Tiger does nothing right and too much wrong
8:24 AM
Art Spander in Genesis Open, Tiger Woods, articles, golf

By Art Spander

PACIFIC PALISADES, Calif. — This wasn’t progress. This was regress. This was agony. This was Tiger Woods making bogies with the consistency he once made birdies and making us wonder, really, if he’ll ever be a shadow of the man who once owned golf.

Here at Riviera Country Club, where legends played, where Ben Hogan and Tom Watson won, where Humphrey Bogart and Dean Martin belonged. Where at 17 Tiger made his debut in a pro tournament.

Where Friday, in the second round of the Genesis Open, neé the Los Angeles Open, Woods figuratively couldn’t do a thing right and did far too much wrong.

A beautiful day in southern California, sunshine, blue skies. A beautiful day unless you were Tiger Woods — who grew up nearby — or his faithful fans, who hadn’t given up hope but, after his second round in the Genesis, may change their minds.

Woods shot a five-over par 76. He had eight bogies — six in a stretch of eight holes, the sixth through the 13th— and only three bogies. He finished with a 36-hole total of 148, six over par and four above the cut line.

The final two rounds of the Genesis will be played without Tiger, who in his post-round comments only emphasized the obvious, saying, “I didn’t really play that well today.” No, he didn’t.

Yes, it was only 18 holes out of a wonderful career, and he missed weeks because of his back injury before coming back at the end of 2016. But it was a sad exhibition, one reminiscent of the performances of Willie Mays and Joe Namath, Hall of Famers, near the end of their playing days.

Golf isn’t baseball or football. You can play seemingly forever. But rare is the person who can continue to play well. Woods is 42, a critical age, especially for someone attempting a comeback. He said his body at least is healthy, pain-free. But the years might prove insurmountable.

Woods was 13 shots behind the tri-leaders, Patrick Cantlay, the one-time UCLA star; Graeme McDowell, who won the 2010 U.S. Open at Pebble Beach; and Sam Saunders, who is Arnold Palmer’s grandson. They’ll have to be the attractions for the final two rounds.

Tiger? He announced Thursday he would enter next week’s Honda Classic, when the PGA Tour shifts from the West Coast to Florida and maybe Woods will advance. Or maybe he won’t.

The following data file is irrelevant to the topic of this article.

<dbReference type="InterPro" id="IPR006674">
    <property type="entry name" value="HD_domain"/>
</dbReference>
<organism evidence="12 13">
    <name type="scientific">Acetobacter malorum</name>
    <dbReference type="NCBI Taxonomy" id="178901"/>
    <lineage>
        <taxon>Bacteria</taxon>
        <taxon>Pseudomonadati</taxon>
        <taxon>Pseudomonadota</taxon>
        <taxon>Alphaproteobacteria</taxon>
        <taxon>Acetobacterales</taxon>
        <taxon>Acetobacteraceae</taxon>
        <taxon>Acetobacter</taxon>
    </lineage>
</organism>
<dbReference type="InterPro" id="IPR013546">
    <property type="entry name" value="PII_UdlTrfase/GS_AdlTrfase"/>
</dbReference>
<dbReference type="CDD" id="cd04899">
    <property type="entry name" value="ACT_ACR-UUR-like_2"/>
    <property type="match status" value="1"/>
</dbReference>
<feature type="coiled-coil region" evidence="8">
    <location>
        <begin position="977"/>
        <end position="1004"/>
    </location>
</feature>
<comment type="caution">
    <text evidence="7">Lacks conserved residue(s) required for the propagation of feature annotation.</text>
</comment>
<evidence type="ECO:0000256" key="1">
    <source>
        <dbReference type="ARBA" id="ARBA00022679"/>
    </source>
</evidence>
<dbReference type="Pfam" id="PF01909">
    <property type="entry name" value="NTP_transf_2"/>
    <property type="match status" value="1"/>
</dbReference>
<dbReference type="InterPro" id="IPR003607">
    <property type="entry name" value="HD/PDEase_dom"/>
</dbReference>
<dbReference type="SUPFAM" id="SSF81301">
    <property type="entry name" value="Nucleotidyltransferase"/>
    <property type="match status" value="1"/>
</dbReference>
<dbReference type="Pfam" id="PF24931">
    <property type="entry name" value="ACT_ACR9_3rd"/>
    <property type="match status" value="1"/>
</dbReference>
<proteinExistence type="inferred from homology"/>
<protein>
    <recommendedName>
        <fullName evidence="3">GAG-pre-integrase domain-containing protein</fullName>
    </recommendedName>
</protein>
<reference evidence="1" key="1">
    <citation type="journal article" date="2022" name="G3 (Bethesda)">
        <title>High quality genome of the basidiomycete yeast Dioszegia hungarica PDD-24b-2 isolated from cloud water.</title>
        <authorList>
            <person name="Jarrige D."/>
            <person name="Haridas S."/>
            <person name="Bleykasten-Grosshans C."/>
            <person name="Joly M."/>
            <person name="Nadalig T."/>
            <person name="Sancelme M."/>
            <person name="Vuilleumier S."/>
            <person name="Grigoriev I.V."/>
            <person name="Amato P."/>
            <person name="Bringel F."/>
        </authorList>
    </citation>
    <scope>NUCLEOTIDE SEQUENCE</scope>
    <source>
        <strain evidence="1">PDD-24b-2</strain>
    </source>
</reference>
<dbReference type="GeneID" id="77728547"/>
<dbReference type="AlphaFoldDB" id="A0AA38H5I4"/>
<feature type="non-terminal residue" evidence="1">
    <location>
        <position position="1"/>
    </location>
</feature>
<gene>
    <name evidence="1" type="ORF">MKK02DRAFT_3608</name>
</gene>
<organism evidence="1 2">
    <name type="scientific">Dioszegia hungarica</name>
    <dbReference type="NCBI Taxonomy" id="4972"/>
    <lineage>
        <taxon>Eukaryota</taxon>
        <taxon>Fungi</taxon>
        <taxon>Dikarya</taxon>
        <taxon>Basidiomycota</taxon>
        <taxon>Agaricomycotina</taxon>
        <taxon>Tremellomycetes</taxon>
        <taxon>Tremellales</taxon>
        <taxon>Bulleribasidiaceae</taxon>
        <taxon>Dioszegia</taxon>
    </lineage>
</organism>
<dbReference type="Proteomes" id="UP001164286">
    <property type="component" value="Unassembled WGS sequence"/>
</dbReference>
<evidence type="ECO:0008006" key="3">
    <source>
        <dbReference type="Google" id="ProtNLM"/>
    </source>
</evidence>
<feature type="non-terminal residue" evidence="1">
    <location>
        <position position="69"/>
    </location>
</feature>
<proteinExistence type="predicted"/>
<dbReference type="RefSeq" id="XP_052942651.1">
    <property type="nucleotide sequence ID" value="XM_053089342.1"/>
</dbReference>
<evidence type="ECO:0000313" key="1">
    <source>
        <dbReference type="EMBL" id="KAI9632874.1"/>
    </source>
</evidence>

“I missed every tee shot, and I did not putt well,” Woods said about Friday. “Didn’t feel very good on the greens and consequently never made a run. I knew I had to make a run on the back side, and I went the other way.”

He’s not tournament-ready. Practicing at home in Florida is different than competing in an event in California. Two weeks ago, to his credit, Woods finished 23rd at the Farmers Open in San Diego. But he had won there eight times over years. Riviera is one of the few courses he’s played frequently where he’s never won.

“The game speed amped up is so different from playing at home," he said. "I’ve got to play more tournaments.”

And spend more time playing them. The Genesis was only the 17th tournament in which he failed to make the cut in a pro career that started in 1997, but for a while he went months without missing a cut.

“One of the hallmarks of my whole career is I’ve always hit the ball high with my iron shots, and I have not done that" Woods said. "I think the whole week has been very successful for (the Tiger Woods) foundation, as a tournament.

“Unfortunately I’m just not able to play on the weekend.”

Unfortunate for him. Unfortunate for the Genesis. Unfortunate for CBS-TV, which would have had big ratings with Tiger on the tube. People are curious anytime he plays.

“I haven’t played golf in years,” said Woods. “I’m starting to come back, and it’s going to take a little time.”

Or perhaps more time than he has.

Article originally appeared on Art Spander (http://artspander.com/).
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